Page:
List of the most common surnames in Germany

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List of the most common surnames in Germany[edit]

  1. Müller, occupation (miller)
  2. Schmidt, occupation (smith)
  3. Schneider, occupation (tailor)
  4. Fischer, occupation (fisherman)
  5. Weber, occupation (weaver)
  6. Mayer, occupation (originally a manorial landlord, later a self-employed farmer) (all homophones combined would rank second)
  7. Wagner, occupation (wainwright)
  8. Becker, occupation (baker)
  9. Schulz, occupation (medieval sheriff)
  10. Hoffmann, occupation (steward or courtier)
  11. Schäfer, occupation (shepherd)
  12. Koch, occupation (cook)
  13. Bauer, occupation (farmer or peasant)
  14. Richter, occupation (judge)
  15. Klein, trait ("small", "short" )
  16. Wolf, perhaps derived from forename (e.g. Wolf, Wolfgang, etc.) or trait ("wolf-like")
  17. Schröder, occupation (tailor or wine shipper)
  18. Neumann, trait ("new")
  19. Schwarz, trait ("black-haired")
  20. Zimmermann, occupation (carpenter)
  21. Braun, trait ("brown-haired") or forename (Brunhold)
  22. Krüger, occupation (innkeeper)
  23. Hofmann, occupation (steward or courtier)
  24. Hartmann, forename
  25. Lange, trait ("tall")
  26. Schmitt, occupation (smith)
  27. Werner, forename
  28. Schmitz, occupation (smith)
  29. Krause, trait ("curly haired")
  30. Meier, occupation (originally a manorial landlord, later a self-employed farmer)
  31. Lehmann, occupation/class (vassal)
  32. Schmid, occupation (smith)
  33. Schulze, occupation (medieval mayor)
  34. Maier, occupation (originally a manorial landlord, later a self-employed farmer)
  35. Köhler, occupation (charcoal-maker)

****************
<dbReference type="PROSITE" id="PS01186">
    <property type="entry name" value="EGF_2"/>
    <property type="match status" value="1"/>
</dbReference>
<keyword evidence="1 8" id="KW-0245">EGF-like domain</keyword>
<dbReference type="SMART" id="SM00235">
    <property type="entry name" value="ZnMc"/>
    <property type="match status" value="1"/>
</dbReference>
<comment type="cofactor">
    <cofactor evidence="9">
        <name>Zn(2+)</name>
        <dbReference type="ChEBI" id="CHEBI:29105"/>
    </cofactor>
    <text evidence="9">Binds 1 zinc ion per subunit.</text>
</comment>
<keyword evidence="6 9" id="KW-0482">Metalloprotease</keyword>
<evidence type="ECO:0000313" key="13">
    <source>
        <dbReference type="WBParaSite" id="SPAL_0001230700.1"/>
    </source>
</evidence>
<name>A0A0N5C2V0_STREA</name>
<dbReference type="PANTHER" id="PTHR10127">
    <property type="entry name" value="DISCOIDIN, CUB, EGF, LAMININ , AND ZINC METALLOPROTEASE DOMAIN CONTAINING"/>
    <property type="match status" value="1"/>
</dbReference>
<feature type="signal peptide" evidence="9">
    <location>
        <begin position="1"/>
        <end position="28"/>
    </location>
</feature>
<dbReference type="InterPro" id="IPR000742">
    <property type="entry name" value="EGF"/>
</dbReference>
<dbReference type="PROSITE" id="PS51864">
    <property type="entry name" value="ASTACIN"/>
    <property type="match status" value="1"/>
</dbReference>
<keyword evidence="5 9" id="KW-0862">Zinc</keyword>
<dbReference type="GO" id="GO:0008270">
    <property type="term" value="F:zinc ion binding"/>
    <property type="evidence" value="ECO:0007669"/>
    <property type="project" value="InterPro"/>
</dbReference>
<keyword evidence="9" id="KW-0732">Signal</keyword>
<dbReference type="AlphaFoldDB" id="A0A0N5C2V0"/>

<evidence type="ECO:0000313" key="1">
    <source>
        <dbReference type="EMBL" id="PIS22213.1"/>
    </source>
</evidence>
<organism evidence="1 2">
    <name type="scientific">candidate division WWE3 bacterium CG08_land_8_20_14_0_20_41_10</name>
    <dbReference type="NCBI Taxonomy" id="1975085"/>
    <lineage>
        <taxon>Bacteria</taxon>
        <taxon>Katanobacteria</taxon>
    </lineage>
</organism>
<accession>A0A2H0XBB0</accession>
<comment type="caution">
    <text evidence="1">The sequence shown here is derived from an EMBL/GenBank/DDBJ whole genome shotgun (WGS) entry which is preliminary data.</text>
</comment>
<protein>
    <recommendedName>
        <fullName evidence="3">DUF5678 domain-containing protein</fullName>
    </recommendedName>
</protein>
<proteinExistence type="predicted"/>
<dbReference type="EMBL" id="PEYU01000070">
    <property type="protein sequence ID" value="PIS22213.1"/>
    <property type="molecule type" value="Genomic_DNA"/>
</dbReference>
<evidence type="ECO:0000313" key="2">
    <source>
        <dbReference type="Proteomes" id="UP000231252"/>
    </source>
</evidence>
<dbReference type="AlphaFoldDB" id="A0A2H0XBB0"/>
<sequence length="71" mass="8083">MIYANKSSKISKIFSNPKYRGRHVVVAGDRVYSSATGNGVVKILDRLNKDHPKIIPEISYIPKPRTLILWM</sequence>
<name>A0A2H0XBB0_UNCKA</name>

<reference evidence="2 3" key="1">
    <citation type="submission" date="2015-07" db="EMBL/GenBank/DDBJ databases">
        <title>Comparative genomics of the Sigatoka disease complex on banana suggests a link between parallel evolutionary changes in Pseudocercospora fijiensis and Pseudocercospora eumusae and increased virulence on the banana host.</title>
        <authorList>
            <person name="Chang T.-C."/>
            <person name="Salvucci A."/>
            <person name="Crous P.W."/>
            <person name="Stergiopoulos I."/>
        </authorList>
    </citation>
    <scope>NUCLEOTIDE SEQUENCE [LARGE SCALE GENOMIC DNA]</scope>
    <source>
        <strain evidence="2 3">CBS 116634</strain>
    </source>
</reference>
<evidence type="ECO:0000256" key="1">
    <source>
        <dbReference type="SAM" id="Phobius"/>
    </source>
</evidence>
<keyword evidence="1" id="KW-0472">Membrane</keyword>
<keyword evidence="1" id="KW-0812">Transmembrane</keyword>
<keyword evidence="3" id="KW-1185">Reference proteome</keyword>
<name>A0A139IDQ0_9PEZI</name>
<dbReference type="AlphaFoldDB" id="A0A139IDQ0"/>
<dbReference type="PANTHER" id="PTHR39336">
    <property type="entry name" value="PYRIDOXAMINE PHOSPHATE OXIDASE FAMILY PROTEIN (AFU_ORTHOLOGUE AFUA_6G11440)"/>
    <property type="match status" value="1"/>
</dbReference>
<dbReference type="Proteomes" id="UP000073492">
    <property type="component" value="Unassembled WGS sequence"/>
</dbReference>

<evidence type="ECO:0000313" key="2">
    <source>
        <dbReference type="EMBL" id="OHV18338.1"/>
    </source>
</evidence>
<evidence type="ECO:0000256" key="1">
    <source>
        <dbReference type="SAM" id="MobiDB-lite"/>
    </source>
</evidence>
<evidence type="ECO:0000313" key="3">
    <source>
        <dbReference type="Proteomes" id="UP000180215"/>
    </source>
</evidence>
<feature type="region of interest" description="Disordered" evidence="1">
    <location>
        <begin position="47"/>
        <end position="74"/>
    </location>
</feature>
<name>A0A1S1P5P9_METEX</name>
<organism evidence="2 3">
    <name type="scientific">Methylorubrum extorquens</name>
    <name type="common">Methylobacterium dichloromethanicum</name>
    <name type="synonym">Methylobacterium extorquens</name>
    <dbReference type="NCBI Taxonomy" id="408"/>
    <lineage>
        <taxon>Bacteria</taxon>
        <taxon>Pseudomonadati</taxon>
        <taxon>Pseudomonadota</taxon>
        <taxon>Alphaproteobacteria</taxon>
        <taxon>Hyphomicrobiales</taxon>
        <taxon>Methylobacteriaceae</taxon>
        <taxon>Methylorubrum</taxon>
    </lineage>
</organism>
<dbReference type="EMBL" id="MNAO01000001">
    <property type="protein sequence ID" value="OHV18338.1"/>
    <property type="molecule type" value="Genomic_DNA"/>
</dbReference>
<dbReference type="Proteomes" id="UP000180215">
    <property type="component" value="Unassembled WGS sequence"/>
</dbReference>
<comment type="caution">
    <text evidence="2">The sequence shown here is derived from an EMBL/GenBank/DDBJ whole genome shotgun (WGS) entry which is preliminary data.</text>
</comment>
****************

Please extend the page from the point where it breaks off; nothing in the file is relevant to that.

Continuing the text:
36. Herrmann, forename
  37. König, house name ("king")
  38. Walter, forename
  39. Mayer, occupation (originally a manorial landlord, later a self-employed farmer)
  40. Huber, occupation (farmer)
  41. Kaiser, house name ("emperor")
  42. Fuchs, trait ("fox hunter" or "fox-like")
  43. Peters, forename
  44. Lang, trait ("tall")
  45. Scholz, occupation (medieval mayor)
  46. Möller, occupation (miller)
  47. Weiß, trait ("white-haired" or "white-skinned")
  48. Jung, trait ("young")
  49. Hahn, "rooster", or possibly a condensation of Johannes
  50. Schubert, occupation (shoemaker), derived from Middle High German Schuochwürhte
  51. Vogel, house name ("bird")
  52. Friedrich, forename composed of Old High German fridu ("peace") and rîhhi ("prince")
  53. Keller, occupation (winemaker)
  54. Günther, forename
  55. Frank, tribe (Franks)
  56. Berger, house name ("mountain")
  57. Winkler, occupation (grocer)
  58. Roth, trait ("red-haired")
  59. Beck, occupation (baker)
  60. Lorenz, forename
  61. Baumann, occupation (farmer or peasant)
  62. Franke, tribe (Franks)
  63. Albrecht, forename
  64. Schuster, occupation (shoemaker)
  65. Simon, forename
  66. Ludwig, forename
  67. Böhm, nation (Bohemian)
  68. Winter, related to winter
  69. Kraus, trait ("curly-haired")
  70. Martin, forename
  71. Schumacher, occupation (shoemaker)
  72. Krämer, occupation (grocer, huckster or chandler)
  73. Vogt, occupation (bailiff)
  74. Stein, house name ("rock")
  75. Jäger, occupation (hunter)
  76. Otto, forename
  77. Sommer, related to summer